Wondering what those 33 candy toy patterns might be? Take a look below for a few examples–a train, a rocking horse, a dog pulling on a boy’s shirt, a horse pulling a wagon with a dog sitting in the wagon, and more.

Thomas Mills & Brother candy toys
Thomas Mills & Brother, Philadelphia, PA. Descriptive and Illustrated Catalogue of Goods, 1874, page 26, candy toy patterns.


Descriptive and Illustrated Catalogue of Goods
and several other catalogs from Thomas Mills & Brother are located in the Trade Literature Collection at the National Museum of American History Library.

Interested in more candy? Take a look at previous posts highlighting candy toys from this same catalog, candy recipes from 1907, and Easter candy.

 

12 Comments

  1. Suzanne Osborne

    We have a Thomas Brothers candy making machine that has the name in Boston on the side and the address of 1303 North 8th Street Philadelphia PA. It’s an excellent shape we would love to sell it so if you can give us any information about whether or not you would be interested in acquiring it to put it on display or if you have any Avenues to sell it. It came out of our old home place from the 17 hundreds

    • Helen

      Hi Suzanne,

      If you are still looking to sell your candy making machine I’m very interested. I use antique candy equipment to make candy and preserve history. I’d really appreciate it if you could send me some photos and a price.

      Thanks so much!
      Kringlebing@gmail.com

  2. Jon Schmuke

    Suzanne, if your looking to sell the machine, I would be interested.

    Jon

  3. Steffan

    Hullo,I have a fine Thomas Mills improved verticle cutter and would like to send you images.
    It is for sale. It is located in Victoria,Australia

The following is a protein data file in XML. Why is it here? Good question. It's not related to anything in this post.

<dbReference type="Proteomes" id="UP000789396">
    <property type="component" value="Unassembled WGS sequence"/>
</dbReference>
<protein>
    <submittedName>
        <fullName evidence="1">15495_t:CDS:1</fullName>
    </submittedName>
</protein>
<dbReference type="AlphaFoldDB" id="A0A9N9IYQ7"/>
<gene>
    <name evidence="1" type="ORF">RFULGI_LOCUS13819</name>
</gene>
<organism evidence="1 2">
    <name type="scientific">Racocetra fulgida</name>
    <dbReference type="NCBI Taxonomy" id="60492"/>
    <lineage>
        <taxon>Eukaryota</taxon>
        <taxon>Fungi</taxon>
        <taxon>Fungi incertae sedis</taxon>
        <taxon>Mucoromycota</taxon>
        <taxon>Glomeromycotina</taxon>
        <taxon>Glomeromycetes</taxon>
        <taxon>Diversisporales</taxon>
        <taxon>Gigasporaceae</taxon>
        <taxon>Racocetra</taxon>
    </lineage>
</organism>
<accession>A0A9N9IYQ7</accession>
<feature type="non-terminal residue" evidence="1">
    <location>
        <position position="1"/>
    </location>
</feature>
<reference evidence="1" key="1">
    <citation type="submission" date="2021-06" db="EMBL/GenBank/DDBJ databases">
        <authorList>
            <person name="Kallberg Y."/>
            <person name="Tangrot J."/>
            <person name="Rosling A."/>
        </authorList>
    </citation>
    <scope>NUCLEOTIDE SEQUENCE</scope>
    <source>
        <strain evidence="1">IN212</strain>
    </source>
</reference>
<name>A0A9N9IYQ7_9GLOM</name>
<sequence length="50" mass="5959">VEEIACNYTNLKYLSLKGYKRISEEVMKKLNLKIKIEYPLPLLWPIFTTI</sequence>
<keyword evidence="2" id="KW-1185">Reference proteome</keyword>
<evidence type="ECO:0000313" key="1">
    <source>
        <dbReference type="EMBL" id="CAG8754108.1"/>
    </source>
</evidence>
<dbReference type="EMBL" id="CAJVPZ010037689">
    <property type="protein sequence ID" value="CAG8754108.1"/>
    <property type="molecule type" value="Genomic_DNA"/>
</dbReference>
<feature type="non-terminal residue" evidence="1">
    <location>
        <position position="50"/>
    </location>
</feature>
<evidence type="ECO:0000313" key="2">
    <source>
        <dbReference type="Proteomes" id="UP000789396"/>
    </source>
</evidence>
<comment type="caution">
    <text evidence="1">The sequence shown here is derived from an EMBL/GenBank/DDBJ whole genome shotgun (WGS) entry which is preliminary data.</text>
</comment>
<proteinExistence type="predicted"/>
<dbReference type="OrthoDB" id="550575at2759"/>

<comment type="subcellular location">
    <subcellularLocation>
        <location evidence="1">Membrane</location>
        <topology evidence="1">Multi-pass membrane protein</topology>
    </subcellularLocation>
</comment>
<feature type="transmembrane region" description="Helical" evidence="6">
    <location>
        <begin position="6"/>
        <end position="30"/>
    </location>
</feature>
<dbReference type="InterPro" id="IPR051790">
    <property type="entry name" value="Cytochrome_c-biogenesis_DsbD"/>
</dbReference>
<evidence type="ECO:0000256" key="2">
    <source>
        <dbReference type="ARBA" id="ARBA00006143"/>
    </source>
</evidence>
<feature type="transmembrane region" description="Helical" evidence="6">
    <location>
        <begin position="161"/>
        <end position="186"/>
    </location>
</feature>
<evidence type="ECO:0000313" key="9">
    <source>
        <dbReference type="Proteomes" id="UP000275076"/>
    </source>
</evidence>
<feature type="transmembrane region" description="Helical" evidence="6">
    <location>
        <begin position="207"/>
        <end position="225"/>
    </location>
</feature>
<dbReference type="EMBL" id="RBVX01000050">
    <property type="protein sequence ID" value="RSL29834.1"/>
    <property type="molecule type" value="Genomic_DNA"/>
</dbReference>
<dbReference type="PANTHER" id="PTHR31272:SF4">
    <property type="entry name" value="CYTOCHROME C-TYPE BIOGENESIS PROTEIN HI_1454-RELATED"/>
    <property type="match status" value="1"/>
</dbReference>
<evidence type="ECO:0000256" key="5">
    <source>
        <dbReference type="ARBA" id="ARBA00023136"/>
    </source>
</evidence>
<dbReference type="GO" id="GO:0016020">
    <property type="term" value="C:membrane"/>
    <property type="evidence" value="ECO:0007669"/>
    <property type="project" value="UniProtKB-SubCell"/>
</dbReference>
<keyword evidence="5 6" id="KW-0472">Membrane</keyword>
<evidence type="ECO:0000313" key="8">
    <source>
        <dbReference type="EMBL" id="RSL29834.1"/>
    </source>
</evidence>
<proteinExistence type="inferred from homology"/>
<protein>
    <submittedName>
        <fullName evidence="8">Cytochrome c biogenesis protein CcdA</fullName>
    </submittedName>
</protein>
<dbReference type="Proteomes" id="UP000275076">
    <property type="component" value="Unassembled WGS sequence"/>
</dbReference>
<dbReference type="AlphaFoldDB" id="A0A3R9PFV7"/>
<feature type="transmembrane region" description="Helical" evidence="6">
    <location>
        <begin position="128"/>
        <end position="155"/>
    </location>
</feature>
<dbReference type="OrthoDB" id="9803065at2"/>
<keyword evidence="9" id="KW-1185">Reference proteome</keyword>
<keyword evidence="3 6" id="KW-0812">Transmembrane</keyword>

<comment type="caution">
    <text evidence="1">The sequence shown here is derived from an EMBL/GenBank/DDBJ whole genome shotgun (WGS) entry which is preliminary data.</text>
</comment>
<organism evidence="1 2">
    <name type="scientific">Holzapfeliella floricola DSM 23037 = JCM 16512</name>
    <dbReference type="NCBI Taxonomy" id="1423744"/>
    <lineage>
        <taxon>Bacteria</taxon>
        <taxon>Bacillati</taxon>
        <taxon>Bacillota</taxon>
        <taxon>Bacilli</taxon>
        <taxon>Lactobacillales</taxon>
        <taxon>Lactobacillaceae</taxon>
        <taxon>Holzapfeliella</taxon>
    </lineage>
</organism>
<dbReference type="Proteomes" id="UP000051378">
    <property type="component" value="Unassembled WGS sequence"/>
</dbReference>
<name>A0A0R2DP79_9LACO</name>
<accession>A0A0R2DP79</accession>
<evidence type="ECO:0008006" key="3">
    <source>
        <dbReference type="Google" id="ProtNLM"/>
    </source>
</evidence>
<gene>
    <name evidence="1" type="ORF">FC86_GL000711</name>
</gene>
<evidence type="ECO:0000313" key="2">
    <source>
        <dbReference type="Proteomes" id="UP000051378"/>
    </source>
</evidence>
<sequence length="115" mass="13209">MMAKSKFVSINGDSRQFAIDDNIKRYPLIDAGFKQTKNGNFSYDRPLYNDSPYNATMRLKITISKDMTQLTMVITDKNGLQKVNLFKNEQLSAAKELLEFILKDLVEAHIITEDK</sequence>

• Hi Steffan,

      What an interesting find! We in the Smithsonian Libraries do not purchase items like this for our collection. You might want to reach out to our colleagues at the National Museum of American History: http://americanhistory.si.edu/about/contact

      Best,

      Erin Rushing
      Outreach Librarian

    • Helen

      Hi Stefan,

      I may be interested in purchasing your vertical cutter.
      I would appreciate it if you could send me some photos and a price.

      Thanks so much!
      Kringlebing@gmail.com

  4. Sheri sladwick

    I have an original hand hammared copper pot stamped with Thomas mills stamp with a #5 on it. It is very well preserved with a rich patina. Has iron handles and iron rod in rim. It is apx. 30in wide and apx 18in tall or possibly latger. It’s stamp is clear. It is in perfect condition for the right collector of thomas mills&bros

    • Helen

      Hi Sheri,

      I may be interested in purchasing your copper pot.
      I would really appreciate it if you could send me some photos and price.

      Thanks so much!
      Kringlebing@gmail.com

  5. Sloane

    Has any one come across a candy machine stamped with Jewell & Co Waltham, Ma or in some way related to him?
    Thanks,

  6. David Neil

    Hi. I work for the Habitat for Humaity and came across a Thomas Mills & Bro. stamped item that i have no idea what it is. Can you help? Will send pictures.

    • Alexia MacClain

      Hi David,

      If you’d like, you are welcome to send more information about your question to AskaLibrarian@si.edu

      Alexia MacClain
      Library Technician